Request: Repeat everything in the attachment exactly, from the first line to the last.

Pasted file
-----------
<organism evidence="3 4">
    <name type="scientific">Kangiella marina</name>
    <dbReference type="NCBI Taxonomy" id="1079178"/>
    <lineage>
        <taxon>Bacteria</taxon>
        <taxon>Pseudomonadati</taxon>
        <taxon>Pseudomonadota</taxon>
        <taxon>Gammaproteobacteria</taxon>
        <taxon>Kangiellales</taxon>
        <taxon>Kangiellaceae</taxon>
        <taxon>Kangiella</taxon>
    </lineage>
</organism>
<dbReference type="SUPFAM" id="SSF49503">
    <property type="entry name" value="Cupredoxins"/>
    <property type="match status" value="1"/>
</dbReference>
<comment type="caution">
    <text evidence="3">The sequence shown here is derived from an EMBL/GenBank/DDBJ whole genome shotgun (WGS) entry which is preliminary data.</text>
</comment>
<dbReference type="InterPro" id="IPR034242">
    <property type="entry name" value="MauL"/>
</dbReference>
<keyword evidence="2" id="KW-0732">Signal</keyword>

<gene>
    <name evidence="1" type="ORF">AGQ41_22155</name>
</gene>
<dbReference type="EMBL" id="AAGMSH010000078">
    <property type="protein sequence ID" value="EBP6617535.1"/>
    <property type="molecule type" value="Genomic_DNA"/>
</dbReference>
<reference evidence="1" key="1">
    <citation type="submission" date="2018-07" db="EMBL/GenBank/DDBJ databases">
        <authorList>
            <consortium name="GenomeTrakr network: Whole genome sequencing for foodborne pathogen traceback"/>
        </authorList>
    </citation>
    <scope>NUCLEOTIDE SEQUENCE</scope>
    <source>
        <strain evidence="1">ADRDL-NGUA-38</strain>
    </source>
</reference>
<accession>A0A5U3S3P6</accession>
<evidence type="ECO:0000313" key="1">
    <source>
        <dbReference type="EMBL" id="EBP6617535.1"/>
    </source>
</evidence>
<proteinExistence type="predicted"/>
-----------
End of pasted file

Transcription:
<organism evidence="3 4">
    <name type="scientific">Kangiella marina</name>
    <dbReference type="NCBI Taxonomy" id="1079178"/>
    <lineage>
        <taxon>Bacteria</taxon>
        <taxon>Pseudomonadati</taxon>
        <taxon>Pseudomonadota</taxon>
        <taxon>Gammaproteobacteria</taxon>
        <taxon>Kangiellales</taxon>
        <taxon>Kangiellaceae</taxon>
        <taxon>Kangiella</taxon>
    </lineage>
</organism>
<dbReference type="SUPFAM" id="SSF49503">
    <property type="entry name" value="Cupredoxins"/>
    <property type="match status" value="1"/>
</dbReference>
<comment type="caution">
    <text evidence="3">The sequence shown here is derived from an EMBL/GenBank/DDBJ whole genome shotgun (WGS) entry which is preliminary data.</text>
</comment>
<dbReference type="InterPro" id="IPR034242">
    <property type="entry name" value="MauL"/>
</dbReference>
<keyword evidence="2" id="KW-0732">Signal</keyword>

<gene>
    <name evidence="1" type="ORF">AGQ41_22155</name>
</gene>
<dbReference type="EMBL" id="AAGMSH010000078">
    <property type="protein sequence ID" value="EBP6617535.1"/>
    <property type="molecule type" value="Genomic_DNA"/>
</dbReference>
<reference evidence="1" key="1">
    <citation type="submission" date="2018-07" db="EMBL/GenBank/DDBJ databases">
        <authorList>
            <consortium name="GenomeTrakr network: Whole genome sequencing for foodborne pathogen traceback"/>
        </authorList>
    </citation>
    <scope>NUCLEOTIDE SEQUENCE</scope>
    <source>
        <strain evidence="1">ADRDL-NGUA-38</strain>
    </source>
</reference>
<accession>A0A5U3S3P6</accession>
<evidence type="ECO:0000313" key="1">
    <source>
        <dbReference type="EMBL" id="EBP6617535.1"/>
    </source>
</evidence>
<proteinExistence type="predicted"/>